For a lot of front-end developers, CSS is the most frustrating part of their work.
When you make a mistake in TypeScript, you get a helpful tooltip telling you exactly what you did wrong. In CSS, by contrast, you’re left in the dark, without any clues about why you’re not getting the result you expected.
These constant bewildering surprises take us out of flow state, and shake our confidence. No wonder so many of us don’t enjoy writing CSS!
Despite all appearances, though, CSS is actually a deeply consistent and robust language. It feels unpredictable because there are complex systems involved, systems that are totally invisible to us.
CSS is an implicit language.
It doesn’t matter how many years you spend practicing CSS—if you don’t learn how its underlying systems work, your mental model will always be incomplete.
Think about how most of us learn CSS: we learn how individual properties work, instead of focusing on how layout algorithms use those properties as inputs. We learn “cool tricks” for specific situations, instead of concepts that can be applied broadly to any situation.
Nobody is born with CSS skills.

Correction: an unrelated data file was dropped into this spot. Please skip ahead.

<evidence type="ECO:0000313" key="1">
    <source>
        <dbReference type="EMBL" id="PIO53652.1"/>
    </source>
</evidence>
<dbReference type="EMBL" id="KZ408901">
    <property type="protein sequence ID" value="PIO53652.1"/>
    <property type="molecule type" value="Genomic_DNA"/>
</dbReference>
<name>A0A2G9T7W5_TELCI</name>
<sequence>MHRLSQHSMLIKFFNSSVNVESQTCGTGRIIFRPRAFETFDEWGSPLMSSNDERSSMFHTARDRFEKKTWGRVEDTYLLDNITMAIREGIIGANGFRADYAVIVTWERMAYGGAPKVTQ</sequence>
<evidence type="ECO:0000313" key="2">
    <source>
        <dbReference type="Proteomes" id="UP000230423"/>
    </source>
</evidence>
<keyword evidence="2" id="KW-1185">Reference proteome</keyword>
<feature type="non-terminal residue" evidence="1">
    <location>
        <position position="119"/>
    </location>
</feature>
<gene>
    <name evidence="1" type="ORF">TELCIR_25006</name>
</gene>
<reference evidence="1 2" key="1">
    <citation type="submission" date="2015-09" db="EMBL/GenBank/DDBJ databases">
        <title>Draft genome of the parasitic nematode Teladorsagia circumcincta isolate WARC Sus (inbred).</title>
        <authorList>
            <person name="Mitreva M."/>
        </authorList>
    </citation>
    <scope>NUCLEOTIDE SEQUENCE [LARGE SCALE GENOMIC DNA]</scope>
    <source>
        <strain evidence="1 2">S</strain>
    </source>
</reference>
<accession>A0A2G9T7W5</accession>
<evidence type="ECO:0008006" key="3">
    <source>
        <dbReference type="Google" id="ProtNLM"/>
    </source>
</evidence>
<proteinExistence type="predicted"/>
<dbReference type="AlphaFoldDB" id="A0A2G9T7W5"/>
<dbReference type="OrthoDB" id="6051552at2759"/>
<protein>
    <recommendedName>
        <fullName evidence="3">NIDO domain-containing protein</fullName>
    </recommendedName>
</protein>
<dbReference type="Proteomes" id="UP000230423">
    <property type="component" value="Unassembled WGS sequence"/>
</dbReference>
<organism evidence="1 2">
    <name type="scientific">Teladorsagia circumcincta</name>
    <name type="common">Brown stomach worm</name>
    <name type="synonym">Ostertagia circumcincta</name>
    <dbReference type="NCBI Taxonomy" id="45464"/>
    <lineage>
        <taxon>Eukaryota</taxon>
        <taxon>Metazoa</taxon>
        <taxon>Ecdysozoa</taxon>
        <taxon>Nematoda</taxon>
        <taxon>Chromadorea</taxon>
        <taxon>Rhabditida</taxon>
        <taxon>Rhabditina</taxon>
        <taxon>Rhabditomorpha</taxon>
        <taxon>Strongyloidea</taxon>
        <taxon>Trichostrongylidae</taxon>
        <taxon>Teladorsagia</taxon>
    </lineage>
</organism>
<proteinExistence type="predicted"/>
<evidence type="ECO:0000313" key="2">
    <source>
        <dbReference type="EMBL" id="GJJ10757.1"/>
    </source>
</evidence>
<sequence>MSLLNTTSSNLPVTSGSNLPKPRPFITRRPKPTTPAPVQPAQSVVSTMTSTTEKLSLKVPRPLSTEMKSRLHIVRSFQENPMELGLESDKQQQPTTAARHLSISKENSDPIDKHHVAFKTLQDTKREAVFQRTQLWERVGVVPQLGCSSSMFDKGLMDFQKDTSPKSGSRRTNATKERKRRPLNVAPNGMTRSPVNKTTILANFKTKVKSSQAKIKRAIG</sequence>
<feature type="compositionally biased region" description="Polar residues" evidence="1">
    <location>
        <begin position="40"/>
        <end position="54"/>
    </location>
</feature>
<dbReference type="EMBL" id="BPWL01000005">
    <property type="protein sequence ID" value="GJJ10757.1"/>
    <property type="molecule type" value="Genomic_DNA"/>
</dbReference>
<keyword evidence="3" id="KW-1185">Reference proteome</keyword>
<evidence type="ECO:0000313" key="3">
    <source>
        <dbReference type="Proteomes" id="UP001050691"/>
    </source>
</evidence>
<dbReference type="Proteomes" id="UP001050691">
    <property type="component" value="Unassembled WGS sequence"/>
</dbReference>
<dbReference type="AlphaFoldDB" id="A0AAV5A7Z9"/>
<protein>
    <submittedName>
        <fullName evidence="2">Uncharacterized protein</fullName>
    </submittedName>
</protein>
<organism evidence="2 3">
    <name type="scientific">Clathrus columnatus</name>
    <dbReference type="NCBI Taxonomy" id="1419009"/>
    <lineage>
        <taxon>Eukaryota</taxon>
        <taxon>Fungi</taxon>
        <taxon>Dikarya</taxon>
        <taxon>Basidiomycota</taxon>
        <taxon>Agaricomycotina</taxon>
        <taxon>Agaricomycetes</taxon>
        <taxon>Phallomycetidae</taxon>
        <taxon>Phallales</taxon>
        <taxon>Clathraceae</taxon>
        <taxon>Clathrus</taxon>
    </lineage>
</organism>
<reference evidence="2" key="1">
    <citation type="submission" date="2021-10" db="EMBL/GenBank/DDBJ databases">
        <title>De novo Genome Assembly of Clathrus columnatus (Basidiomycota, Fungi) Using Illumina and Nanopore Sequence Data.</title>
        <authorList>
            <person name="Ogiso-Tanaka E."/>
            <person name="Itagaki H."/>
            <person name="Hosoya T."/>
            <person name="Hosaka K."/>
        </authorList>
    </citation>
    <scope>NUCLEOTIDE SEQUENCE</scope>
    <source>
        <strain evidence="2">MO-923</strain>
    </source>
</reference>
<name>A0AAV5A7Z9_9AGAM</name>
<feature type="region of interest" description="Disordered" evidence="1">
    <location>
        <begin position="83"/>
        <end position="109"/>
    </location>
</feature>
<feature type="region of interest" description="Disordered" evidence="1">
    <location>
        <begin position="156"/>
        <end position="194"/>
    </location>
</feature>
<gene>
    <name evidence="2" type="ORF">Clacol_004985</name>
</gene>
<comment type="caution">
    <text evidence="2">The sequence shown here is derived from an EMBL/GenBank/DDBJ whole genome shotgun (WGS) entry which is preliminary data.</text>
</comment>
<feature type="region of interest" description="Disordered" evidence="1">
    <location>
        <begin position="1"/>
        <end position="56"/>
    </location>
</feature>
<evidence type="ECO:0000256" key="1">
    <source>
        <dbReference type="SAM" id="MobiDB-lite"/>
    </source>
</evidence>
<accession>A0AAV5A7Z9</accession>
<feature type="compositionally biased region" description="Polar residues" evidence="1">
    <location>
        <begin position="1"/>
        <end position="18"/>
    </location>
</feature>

We assume that we’re missing some sort of “CSS gene”, that we’re just not good at this stuff. And it’s the most unfair self-criticism in the world. If you learn the rules of CSS, you can be good at it too!
Becoming proficient with CSS is game-changing. All of a sudden, the most frustrating part of your job becomes fun! As JS developers, we spend so much energy trying to avoid writing CSS, when we could be embracing it, and using it to build world-class user interfaces.
So how do you learn the rules of CSS? Well, you can spend countless hours spelunking through MDN documentation and CSSWG specifications, and then spend a few years practicing. That’s what I did. It was undeniably effective—the end result is incredibly worthwhile—but the journey was long and arduous.